Another issue: looming budget cuts. As part of the fiscal cliff deal, Congress pushed back severe cuts to the federal budget by two months. They had been scheduled to kick in Jan. 2 and are expected to lead to job losses and furloughs for federal employees.
Lew's long career in Washington makes him perfect for the job, said Kenneth Baer, a former senior adviser to Lew at the White House budget office. Lew's experience in political horse trading goes back to the 1980s, when he was a senior adviser to legendary Democrat dealmaker House Speaker Thomas P. (Tip) O'Neill Jr.
"He's a phenomenal manager, a phenomenal colleague, a really great person who knows his material and cares deeply about public service," said Baer, who is now the managing director at the communications firm the Harbour Group.
But it has not necessarily been all smooth sailing for Lew. In the summer of 2011, Lew got on the wrong side of Republicans during tense closed-door negotiations over raising the federal debt ceiling.
Bob Woodward reported in his book "The Price of Politics" that, at one point, Speaker John Boehner asked the president to keep Lew from attending talks with House Republicans at the Capitol.
"Jack Lew said 'No' 999,000 times out of a million," Boehner told Woodward. "At one point I told the president, keep him out of here. I don't need somebody who just knows how to say 'No.' "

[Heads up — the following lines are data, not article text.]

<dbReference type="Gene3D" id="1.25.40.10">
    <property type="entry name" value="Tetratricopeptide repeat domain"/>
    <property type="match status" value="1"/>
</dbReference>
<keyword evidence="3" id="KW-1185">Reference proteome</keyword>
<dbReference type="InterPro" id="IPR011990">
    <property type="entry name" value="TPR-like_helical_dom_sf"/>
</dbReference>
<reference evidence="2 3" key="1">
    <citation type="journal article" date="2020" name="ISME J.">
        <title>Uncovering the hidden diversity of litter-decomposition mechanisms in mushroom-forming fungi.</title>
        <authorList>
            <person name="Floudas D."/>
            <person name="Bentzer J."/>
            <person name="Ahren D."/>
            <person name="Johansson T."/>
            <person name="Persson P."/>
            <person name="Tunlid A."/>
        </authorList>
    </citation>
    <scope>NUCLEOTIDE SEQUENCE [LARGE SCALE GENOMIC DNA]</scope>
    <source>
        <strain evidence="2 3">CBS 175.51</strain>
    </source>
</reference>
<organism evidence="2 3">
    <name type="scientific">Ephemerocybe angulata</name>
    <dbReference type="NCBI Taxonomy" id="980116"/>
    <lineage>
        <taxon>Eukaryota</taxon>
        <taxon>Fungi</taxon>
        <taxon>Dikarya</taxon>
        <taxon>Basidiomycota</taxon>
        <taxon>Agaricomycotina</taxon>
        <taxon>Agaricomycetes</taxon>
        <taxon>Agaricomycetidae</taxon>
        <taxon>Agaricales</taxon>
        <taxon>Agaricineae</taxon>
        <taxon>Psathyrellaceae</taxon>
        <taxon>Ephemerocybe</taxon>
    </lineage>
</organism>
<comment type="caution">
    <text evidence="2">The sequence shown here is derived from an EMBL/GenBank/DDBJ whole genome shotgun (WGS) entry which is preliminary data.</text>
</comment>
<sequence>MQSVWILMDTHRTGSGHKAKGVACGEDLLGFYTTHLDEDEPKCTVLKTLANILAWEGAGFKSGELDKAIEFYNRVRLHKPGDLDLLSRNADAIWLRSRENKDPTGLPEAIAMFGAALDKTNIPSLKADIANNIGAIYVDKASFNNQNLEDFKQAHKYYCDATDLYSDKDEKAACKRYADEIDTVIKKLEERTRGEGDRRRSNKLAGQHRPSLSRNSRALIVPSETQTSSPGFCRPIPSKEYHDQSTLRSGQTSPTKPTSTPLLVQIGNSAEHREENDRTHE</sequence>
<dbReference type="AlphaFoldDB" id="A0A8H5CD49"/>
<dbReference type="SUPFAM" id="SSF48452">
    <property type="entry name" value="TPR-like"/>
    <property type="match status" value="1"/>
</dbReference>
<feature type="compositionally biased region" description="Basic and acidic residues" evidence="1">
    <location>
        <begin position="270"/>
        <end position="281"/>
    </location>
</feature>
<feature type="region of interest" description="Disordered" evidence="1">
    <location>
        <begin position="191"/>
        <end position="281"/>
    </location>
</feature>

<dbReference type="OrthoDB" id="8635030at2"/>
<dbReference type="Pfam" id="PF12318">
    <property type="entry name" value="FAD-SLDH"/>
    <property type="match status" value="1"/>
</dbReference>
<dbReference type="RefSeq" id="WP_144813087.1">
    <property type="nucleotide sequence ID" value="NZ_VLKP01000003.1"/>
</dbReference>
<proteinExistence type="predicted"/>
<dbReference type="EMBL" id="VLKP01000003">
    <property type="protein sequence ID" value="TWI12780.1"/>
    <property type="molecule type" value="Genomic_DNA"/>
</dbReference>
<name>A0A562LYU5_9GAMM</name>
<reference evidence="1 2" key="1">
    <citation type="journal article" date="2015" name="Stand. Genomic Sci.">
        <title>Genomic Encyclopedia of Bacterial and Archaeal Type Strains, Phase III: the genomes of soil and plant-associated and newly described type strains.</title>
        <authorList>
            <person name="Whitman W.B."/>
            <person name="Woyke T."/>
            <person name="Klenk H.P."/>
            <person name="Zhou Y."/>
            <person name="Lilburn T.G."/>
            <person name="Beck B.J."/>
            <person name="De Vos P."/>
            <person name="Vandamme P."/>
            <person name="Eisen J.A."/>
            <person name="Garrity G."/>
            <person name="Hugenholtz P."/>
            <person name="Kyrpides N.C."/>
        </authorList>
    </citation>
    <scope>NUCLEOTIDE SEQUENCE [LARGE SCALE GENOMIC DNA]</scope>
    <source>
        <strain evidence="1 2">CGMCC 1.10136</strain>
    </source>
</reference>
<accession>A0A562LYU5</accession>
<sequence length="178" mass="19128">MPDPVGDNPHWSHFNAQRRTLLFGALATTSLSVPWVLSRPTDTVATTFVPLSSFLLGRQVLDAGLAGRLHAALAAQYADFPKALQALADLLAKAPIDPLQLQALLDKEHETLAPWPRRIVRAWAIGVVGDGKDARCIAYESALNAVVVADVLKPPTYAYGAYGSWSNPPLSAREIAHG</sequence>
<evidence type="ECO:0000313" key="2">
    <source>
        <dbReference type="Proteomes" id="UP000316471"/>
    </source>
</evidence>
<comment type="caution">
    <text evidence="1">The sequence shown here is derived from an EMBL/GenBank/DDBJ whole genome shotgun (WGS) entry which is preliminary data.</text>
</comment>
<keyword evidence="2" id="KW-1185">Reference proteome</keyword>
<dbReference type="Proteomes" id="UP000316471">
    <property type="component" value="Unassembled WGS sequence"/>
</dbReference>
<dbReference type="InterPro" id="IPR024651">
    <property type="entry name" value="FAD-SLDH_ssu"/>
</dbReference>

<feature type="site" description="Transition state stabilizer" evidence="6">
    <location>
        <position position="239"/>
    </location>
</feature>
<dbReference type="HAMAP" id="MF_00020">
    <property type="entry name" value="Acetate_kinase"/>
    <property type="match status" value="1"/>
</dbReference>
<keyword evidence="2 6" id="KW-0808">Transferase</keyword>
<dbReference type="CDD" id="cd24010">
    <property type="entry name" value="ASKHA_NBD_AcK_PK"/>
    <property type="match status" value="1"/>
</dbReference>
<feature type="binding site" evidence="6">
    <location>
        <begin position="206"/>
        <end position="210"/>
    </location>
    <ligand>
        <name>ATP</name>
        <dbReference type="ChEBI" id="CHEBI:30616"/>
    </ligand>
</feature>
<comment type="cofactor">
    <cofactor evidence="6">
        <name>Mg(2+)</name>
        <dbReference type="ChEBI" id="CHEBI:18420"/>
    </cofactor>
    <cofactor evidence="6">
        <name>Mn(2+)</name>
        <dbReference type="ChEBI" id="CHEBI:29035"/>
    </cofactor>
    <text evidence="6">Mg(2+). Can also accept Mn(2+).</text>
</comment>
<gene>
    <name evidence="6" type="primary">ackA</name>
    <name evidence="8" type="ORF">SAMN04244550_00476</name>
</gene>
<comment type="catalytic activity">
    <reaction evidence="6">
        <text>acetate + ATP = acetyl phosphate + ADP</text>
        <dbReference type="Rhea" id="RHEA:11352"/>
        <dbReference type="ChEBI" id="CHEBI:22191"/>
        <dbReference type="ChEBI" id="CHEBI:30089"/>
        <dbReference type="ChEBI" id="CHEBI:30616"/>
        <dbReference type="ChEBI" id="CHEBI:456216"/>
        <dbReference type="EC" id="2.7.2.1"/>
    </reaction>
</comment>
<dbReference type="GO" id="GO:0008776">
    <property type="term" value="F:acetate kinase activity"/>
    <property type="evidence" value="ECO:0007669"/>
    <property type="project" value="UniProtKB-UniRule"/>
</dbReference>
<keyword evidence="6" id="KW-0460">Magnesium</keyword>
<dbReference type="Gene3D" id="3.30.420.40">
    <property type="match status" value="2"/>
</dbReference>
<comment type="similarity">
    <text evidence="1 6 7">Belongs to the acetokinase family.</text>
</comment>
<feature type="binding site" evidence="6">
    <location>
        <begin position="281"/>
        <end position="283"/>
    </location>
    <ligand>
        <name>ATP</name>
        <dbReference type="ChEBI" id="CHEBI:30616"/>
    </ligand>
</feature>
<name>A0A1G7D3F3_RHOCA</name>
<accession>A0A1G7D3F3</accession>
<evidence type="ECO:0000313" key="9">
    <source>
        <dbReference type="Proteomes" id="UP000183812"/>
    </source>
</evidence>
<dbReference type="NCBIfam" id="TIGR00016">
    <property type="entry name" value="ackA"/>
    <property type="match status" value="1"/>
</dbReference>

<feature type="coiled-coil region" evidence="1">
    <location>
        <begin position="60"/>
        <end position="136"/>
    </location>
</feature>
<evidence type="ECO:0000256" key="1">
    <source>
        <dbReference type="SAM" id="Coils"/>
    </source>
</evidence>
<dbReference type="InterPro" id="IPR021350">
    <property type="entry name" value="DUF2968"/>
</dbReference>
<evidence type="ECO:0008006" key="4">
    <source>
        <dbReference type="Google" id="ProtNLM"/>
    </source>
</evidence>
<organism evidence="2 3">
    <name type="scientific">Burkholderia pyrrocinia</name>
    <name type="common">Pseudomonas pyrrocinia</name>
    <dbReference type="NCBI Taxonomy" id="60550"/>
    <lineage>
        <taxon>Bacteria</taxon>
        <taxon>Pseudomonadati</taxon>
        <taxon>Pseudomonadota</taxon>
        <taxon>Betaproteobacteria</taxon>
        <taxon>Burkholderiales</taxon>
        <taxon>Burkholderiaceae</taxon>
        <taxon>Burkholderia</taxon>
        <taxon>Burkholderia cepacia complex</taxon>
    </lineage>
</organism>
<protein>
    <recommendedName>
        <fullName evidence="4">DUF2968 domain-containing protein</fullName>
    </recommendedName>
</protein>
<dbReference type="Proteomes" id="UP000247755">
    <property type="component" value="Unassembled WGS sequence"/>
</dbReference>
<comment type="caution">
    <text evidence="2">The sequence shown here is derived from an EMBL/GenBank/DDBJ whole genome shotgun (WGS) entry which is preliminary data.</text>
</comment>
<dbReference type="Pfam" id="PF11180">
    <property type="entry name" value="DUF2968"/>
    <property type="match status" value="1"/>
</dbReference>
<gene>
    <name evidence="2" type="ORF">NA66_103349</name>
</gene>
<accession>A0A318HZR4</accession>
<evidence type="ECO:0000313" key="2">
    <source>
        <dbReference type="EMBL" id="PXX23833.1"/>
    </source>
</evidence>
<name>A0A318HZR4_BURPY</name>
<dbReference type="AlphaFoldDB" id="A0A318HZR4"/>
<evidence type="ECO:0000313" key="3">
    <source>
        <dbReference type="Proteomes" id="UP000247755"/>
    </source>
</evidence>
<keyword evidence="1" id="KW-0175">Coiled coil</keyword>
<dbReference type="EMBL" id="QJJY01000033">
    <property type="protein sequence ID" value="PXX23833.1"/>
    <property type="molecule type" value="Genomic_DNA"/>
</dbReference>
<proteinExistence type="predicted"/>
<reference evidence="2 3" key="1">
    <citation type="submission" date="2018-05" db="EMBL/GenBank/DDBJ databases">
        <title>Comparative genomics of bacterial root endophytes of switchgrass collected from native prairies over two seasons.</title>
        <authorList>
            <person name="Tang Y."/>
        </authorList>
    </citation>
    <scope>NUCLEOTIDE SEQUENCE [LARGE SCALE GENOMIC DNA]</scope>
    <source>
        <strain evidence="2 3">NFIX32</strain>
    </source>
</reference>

Lew is expected to face tough questions from some Republicans, including Alabama Sen. Jeff Sessions. Lew has clashed with Sessions publicly over the budget and other White House policies.
"Jack Lew must never be Secretary of Treasury. His testimony before the Senate Budget Committee less than two years ago was so outrageous and false that it alone disqualifies (him)," Sessions said in a statement on Wednesday. Sessions was referring to Lew's statement that Obama's budget would not add to the nation's debt.
Despite a long career in Washington, Lew did log in some private-sector experience. In 2006, he went to work for Citigroup ( as the chief operating officer of wealth management. In 2008, he was promoted to COO at Citi Alternative Investments, an area of the bank that had made bets against the housing market. )